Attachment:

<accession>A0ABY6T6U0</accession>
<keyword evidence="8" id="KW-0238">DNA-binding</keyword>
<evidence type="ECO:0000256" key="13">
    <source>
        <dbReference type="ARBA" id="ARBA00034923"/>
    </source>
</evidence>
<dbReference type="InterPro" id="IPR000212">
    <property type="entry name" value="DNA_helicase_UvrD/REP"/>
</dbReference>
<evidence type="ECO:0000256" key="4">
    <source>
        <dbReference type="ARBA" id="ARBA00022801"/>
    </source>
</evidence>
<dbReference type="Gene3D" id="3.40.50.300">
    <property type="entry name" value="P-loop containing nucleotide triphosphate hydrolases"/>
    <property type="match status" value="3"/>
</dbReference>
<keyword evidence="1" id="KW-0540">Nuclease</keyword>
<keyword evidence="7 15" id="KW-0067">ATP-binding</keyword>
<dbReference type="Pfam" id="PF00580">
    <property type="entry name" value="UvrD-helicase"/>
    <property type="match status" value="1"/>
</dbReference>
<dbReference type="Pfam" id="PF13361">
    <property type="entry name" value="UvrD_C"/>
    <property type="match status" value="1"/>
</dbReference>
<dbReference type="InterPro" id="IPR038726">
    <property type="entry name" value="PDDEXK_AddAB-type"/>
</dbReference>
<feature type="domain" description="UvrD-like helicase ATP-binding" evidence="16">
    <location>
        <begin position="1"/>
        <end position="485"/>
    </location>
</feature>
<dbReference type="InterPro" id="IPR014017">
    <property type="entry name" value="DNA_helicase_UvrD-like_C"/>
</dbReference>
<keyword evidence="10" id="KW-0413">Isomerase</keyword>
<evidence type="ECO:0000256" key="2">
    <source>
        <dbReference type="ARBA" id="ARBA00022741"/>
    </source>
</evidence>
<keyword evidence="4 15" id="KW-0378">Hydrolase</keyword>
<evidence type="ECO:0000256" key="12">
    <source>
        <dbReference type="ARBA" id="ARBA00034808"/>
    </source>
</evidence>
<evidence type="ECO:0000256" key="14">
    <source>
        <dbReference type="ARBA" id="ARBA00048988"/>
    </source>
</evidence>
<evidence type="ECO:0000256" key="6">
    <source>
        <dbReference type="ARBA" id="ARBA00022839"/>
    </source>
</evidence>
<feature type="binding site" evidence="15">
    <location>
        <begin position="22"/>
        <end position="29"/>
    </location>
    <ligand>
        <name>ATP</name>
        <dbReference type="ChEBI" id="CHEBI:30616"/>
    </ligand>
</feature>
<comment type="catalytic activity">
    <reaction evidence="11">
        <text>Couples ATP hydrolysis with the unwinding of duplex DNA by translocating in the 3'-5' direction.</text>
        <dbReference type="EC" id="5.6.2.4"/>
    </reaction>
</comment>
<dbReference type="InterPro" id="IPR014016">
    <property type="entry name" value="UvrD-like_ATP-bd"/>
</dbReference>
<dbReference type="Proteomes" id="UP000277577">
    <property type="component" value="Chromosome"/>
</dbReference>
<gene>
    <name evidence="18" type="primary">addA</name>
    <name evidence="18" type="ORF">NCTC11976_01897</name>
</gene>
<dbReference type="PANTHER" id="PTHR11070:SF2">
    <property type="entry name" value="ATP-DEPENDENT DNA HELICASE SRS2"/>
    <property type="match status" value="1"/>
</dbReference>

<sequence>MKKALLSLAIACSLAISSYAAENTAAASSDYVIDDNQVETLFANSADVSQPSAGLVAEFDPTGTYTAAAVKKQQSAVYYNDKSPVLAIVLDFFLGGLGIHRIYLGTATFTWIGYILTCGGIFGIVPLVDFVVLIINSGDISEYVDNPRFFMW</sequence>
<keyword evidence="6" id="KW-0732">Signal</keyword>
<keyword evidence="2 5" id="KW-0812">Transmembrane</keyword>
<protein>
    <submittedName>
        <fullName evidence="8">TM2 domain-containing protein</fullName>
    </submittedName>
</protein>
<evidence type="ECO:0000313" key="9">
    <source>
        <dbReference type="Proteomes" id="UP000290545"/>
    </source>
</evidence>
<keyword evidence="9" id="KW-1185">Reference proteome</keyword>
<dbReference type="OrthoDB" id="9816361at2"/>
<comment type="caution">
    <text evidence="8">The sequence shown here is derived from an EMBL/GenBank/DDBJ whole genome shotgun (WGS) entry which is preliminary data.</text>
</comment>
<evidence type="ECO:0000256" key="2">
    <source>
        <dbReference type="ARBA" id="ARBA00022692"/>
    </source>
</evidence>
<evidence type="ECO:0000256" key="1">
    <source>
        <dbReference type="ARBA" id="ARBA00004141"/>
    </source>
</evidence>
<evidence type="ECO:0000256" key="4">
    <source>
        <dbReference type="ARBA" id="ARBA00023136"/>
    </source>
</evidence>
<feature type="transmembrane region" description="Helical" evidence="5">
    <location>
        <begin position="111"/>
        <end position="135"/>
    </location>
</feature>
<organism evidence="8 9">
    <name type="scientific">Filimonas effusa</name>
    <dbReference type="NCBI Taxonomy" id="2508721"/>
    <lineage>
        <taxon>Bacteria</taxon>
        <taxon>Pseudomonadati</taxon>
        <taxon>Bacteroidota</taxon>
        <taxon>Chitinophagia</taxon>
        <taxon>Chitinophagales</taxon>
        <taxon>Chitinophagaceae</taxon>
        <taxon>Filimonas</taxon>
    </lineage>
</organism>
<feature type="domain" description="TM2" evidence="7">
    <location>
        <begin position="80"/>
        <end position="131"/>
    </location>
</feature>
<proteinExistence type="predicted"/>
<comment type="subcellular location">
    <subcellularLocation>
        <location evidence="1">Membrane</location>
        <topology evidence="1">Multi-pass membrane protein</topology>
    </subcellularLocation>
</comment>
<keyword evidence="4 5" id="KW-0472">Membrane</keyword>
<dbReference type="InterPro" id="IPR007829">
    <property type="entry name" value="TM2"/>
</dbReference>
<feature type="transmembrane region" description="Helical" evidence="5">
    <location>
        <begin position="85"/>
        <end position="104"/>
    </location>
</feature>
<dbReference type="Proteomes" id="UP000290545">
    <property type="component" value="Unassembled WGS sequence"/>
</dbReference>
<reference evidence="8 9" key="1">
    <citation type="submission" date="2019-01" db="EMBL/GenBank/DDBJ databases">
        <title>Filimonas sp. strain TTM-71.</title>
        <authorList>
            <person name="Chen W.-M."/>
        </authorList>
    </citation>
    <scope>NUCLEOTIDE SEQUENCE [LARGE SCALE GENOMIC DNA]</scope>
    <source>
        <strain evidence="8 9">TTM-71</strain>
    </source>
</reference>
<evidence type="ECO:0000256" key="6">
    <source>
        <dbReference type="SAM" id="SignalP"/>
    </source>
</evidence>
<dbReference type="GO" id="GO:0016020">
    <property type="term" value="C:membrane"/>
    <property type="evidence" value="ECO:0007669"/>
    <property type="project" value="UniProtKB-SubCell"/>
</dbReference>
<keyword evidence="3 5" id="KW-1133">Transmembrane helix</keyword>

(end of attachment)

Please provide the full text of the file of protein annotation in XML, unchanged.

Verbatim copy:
<accession>A0ABY6T6U0</accession>
<keyword evidence="8" id="KW-0238">DNA-binding</keyword>
<evidence type="ECO:0000256" key="13">
    <source>
        <dbReference type="ARBA" id="ARBA00034923"/>
    </source>
</evidence>
<dbReference type="InterPro" id="IPR000212">
    <property type="entry name" value="DNA_helicase_UvrD/REP"/>
</dbReference>
<evidence type="ECO:0000256" key="4">
    <source>
        <dbReference type="ARBA" id="ARBA00022801"/>
    </source>
</evidence>
<dbReference type="Gene3D" id="3.40.50.300">
    <property type="entry name" value="P-loop containing nucleotide triphosphate hydrolases"/>
    <property type="match status" value="3"/>
</dbReference>
<keyword evidence="1" id="KW-0540">Nuclease</keyword>
<keyword evidence="7 15" id="KW-0067">ATP-binding</keyword>
<dbReference type="Pfam" id="PF00580">
    <property type="entry name" value="UvrD-helicase"/>
    <property type="match status" value="1"/>
</dbReference>
<dbReference type="Pfam" id="PF13361">
    <property type="entry name" value="UvrD_C"/>
    <property type="match status" value="1"/>
</dbReference>
<dbReference type="InterPro" id="IPR038726">
    <property type="entry name" value="PDDEXK_AddAB-type"/>
</dbReference>
<feature type="domain" description="UvrD-like helicase ATP-binding" evidence="16">
    <location>
        <begin position="1"/>
        <end position="485"/>
    </location>
</feature>
<dbReference type="InterPro" id="IPR014017">
    <property type="entry name" value="DNA_helicase_UvrD-like_C"/>
</dbReference>
<keyword evidence="10" id="KW-0413">Isomerase</keyword>
<evidence type="ECO:0000256" key="2">
    <source>
        <dbReference type="ARBA" id="ARBA00022741"/>
    </source>
</evidence>
<keyword evidence="4 15" id="KW-0378">Hydrolase</keyword>
<evidence type="ECO:0000256" key="12">
    <source>
        <dbReference type="ARBA" id="ARBA00034808"/>
    </source>
</evidence>
<evidence type="ECO:0000256" key="14">
    <source>
        <dbReference type="ARBA" id="ARBA00048988"/>
    </source>
</evidence>
<evidence type="ECO:0000256" key="6">
    <source>
        <dbReference type="ARBA" id="ARBA00022839"/>
    </source>
</evidence>
<feature type="binding site" evidence="15">
    <location>
        <begin position="22"/>
        <end position="29"/>
    </location>
    <ligand>
        <name>ATP</name>
        <dbReference type="ChEBI" id="CHEBI:30616"/>
    </ligand>
</feature>
<comment type="catalytic activity">
    <reaction evidence="11">
        <text>Couples ATP hydrolysis with the unwinding of duplex DNA by translocating in the 3'-5' direction.</text>
        <dbReference type="EC" id="5.6.2.4"/>
    </reaction>
</comment>
<dbReference type="InterPro" id="IPR014016">
    <property type="entry name" value="UvrD-like_ATP-bd"/>
</dbReference>
<dbReference type="Proteomes" id="UP000277577">
    <property type="component" value="Chromosome"/>
</dbReference>
<gene>
    <name evidence="18" type="primary">addA</name>
    <name evidence="18" type="ORF">NCTC11976_01897</name>
</gene>
<dbReference type="PANTHER" id="PTHR11070:SF2">
    <property type="entry name" value="ATP-DEPENDENT DNA HELICASE SRS2"/>
    <property type="match status" value="1"/>
</dbReference>

<sequence>MKKALLSLAIACSLAISSYAAENTAAASSDYVIDDNQVETLFANSADVSQPSAGLVAEFDPTGTYTAAAVKKQQSAVYYNDKSPVLAIVLDFFLGGLGIHRIYLGTATFTWIGYILTCGGIFGIVPLVDFVVLIINSGDISEYVDNPRFFMW</sequence>
<keyword evidence="6" id="KW-0732">Signal</keyword>
<keyword evidence="2 5" id="KW-0812">Transmembrane</keyword>
<protein>
    <submittedName>
        <fullName evidence="8">TM2 domain-containing protein</fullName>
    </submittedName>
</protein>
<evidence type="ECO:0000313" key="9">
    <source>
        <dbReference type="Proteomes" id="UP000290545"/>
    </source>
</evidence>
<keyword evidence="9" id="KW-1185">Reference proteome</keyword>
<dbReference type="OrthoDB" id="9816361at2"/>
<comment type="caution">
    <text evidence="8">The sequence shown here is derived from an EMBL/GenBank/DDBJ whole genome shotgun (WGS) entry which is preliminary data.</text>
</comment>
<evidence type="ECO:0000256" key="2">
    <source>
        <dbReference type="ARBA" id="ARBA00022692"/>
    </source>
</evidence>
<evidence type="ECO:0000256" key="1">
    <source>
        <dbReference type="ARBA" id="ARBA00004141"/>
    </source>
</evidence>
<evidence type="ECO:0000256" key="4">
    <source>
        <dbReference type="ARBA" id="ARBA00023136"/>
    </source>
</evidence>
<feature type="transmembrane region" description="Helical" evidence="5">
    <location>
        <begin position="111"/>
        <end position="135"/>
    </location>
</feature>
<organism evidence="8 9">
    <name type="scientific">Filimonas effusa</name>
    <dbReference type="NCBI Taxonomy" id="2508721"/>
    <lineage>
        <taxon>Bacteria</taxon>
        <taxon>Pseudomonadati</taxon>
        <taxon>Bacteroidota</taxon>
        <taxon>Chitinophagia</taxon>
        <taxon>Chitinophagales</taxon>
        <taxon>Chitinophagaceae</taxon>
        <taxon>Filimonas</taxon>
    </lineage>
</organism>
<feature type="domain" description="TM2" evidence="7">
    <location>
        <begin position="80"/>
        <end position="131"/>
    </location>
</feature>
<proteinExistence type="predicted"/>
<comment type="subcellular location">
    <subcellularLocation>
        <location evidence="1">Membrane</location>
        <topology evidence="1">Multi-pass membrane protein</topology>
    </subcellularLocation>
</comment>
<keyword evidence="4 5" id="KW-0472">Membrane</keyword>
<dbReference type="InterPro" id="IPR007829">
    <property type="entry name" value="TM2"/>
</dbReference>
<feature type="transmembrane region" description="Helical" evidence="5">
    <location>
        <begin position="85"/>
        <end position="104"/>
    </location>
</feature>
<dbReference type="Proteomes" id="UP000290545">
    <property type="component" value="Unassembled WGS sequence"/>
</dbReference>
<reference evidence="8 9" key="1">
    <citation type="submission" date="2019-01" db="EMBL/GenBank/DDBJ databases">
        <title>Filimonas sp. strain TTM-71.</title>
        <authorList>
            <person name="Chen W.-M."/>
        </authorList>
    </citation>
    <scope>NUCLEOTIDE SEQUENCE [LARGE SCALE GENOMIC DNA]</scope>
    <source>
        <strain evidence="8 9">TTM-71</strain>
    </source>
</reference>
<evidence type="ECO:0000256" key="6">
    <source>
        <dbReference type="SAM" id="SignalP"/>
    </source>
</evidence>
<dbReference type="GO" id="GO:0016020">
    <property type="term" value="C:membrane"/>
    <property type="evidence" value="ECO:0007669"/>
    <property type="project" value="UniProtKB-SubCell"/>
</dbReference>
<keyword evidence="3 5" id="KW-1133">Transmembrane helix</keyword>